My head hurts just thinking about it. According to the Manual of the Planes, the elemental planes are of "infinite" size which means they go on and on with no end. Then how can there be "border" planes to form para-elemental and quasi-elemental planes? If the plane is infinite, how can it have a border but no end? Stop the maddness! _________________ Rhineglade the Dreamcaster
Member of the Indigo Order
Emissary of Hyerune
For some solid planar advice, dig up a copy of Dragon 37 or Best of Dragon #2 or the Dragon CD Rom, and read "From the City of Brass to Dead Orc Pass... The Theory and Use of Gates" by Ed Greenwood. It's a pretty good intro to planar stuff, mostly from a literary point of view.
In addition, of course, you'll want to read the Manuals of the Planes (1e and 3e). I would also highly recommend The Primal Order books by WotC (per MtG, c. 1992), specifically Chessboards, which deals with planes as its primary focus (they only get one chapter in the main TPO book). _________________ Allan Grohe (email@example.com)
Heh, if a human brain could comprehend it, it wouldn't hurt to think about it. ;-)
My speculation, Rhineglade.....is that the borders between planes occur because they exist in higher dimensions, not just in the first 3 dimensions of "space" as we know it.
Imagine two infinite sheets of paper (2-dimensional sheets) intersecting at an angle to one another (say perpendicular.) These two sheets must exist in a 3-dimensional frame of reference to intersect. Though both are infinite in 2-dimensions, they would have a well-defined 1-dimensional border along the line where they intersect, that is a line. If you lived on one of those sheets, you could cross to the other sheet along that line of intersection, even though your home sheet appeared (and was in fact) infinite.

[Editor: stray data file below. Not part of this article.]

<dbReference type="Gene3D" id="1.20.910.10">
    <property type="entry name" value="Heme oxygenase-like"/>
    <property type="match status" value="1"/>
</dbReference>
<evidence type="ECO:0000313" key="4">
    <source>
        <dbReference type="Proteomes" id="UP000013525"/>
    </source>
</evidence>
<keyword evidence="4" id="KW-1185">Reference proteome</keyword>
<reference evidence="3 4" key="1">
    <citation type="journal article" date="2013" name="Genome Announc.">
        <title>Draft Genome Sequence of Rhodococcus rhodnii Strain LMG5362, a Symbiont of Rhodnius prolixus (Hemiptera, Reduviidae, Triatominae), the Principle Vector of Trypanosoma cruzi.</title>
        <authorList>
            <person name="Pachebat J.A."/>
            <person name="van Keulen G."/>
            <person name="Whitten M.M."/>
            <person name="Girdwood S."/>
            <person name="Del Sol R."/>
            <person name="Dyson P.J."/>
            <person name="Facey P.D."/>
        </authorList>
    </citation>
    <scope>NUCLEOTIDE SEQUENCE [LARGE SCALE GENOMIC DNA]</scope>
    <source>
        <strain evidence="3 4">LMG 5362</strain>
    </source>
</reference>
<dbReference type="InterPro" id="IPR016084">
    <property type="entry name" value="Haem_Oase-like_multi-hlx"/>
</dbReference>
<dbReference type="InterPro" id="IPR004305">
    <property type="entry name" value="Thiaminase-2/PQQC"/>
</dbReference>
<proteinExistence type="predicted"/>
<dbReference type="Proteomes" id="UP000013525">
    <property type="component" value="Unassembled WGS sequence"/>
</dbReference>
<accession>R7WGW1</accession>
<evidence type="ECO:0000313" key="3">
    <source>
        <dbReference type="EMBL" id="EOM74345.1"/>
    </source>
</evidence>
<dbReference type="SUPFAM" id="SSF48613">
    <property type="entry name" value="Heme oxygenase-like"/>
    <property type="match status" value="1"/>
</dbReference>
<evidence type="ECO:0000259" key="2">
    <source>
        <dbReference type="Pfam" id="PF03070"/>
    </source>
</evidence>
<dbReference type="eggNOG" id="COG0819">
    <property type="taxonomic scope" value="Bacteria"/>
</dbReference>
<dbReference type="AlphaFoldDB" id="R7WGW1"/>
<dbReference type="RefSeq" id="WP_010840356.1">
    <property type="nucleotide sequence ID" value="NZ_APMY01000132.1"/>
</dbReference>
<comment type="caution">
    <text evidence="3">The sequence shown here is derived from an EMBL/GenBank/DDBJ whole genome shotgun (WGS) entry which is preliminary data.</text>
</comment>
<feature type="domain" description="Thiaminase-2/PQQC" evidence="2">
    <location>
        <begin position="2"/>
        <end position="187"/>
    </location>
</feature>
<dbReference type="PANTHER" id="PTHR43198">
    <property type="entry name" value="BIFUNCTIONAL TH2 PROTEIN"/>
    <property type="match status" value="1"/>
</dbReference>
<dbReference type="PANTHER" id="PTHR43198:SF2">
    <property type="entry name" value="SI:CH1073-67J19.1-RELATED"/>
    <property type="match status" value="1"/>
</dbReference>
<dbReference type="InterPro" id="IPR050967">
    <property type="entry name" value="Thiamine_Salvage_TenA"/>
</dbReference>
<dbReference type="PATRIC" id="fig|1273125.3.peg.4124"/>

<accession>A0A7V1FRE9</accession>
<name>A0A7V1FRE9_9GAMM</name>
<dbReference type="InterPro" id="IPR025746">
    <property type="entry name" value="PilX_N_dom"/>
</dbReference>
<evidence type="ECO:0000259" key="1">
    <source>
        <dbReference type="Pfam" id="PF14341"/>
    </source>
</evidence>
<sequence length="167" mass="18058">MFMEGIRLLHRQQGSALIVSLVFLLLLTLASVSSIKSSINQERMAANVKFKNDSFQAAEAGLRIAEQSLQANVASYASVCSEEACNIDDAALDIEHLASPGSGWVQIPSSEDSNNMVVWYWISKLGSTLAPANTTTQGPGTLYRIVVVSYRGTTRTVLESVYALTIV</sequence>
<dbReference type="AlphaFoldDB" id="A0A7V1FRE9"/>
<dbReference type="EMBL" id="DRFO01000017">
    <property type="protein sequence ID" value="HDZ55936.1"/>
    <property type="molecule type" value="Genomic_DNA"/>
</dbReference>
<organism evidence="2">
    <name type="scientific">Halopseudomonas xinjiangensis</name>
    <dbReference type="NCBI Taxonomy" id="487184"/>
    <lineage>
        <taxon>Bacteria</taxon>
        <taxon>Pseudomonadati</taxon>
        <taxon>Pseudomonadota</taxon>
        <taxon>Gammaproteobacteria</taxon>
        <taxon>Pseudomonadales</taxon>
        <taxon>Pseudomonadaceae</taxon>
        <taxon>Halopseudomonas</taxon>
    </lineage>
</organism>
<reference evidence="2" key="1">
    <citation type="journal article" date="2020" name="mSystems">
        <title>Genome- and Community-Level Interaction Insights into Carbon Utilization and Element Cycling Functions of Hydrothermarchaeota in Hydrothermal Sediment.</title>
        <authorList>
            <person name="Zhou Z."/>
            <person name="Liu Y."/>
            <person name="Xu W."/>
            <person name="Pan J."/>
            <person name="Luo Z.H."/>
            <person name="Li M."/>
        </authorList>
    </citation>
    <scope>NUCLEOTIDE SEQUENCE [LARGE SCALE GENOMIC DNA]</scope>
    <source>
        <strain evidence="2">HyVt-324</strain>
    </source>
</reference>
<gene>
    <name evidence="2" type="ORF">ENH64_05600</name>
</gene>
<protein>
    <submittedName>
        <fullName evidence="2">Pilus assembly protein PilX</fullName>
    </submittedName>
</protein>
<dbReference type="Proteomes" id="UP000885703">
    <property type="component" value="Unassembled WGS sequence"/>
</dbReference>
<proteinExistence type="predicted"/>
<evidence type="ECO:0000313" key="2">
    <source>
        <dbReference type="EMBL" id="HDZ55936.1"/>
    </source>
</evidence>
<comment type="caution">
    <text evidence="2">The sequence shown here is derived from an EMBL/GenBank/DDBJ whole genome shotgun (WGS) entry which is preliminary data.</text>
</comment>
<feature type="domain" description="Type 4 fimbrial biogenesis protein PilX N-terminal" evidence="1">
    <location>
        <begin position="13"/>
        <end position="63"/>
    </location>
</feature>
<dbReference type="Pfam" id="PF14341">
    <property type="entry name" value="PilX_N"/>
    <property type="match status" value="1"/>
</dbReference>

Course planes of existence in D&D are higher dimensional objects (3, 4, who knows how many dimensions...we only see 3 and conceive of 4.) Even drawing the intersection of two 3-dimensional objects is diffucult on paper (the area of intersection would be 2-dimensional, i.e. a wall). The Manual of the Planes tries to show this, but it is not easy to understand. Drawing the intersection of 2 even higher dimensional objects would be impossible (unless you could see at least n-1 of those n dimensions, which humans can't.)
Anyway, long story short, it is possible for infinite objects to contain borders. Two objects of the same n-dimension (like infinite planes of existence) intersecting would have a border of n-1 dimension (also infinite) and the frame of reference of the intersection takes place in n+1 dimensions.
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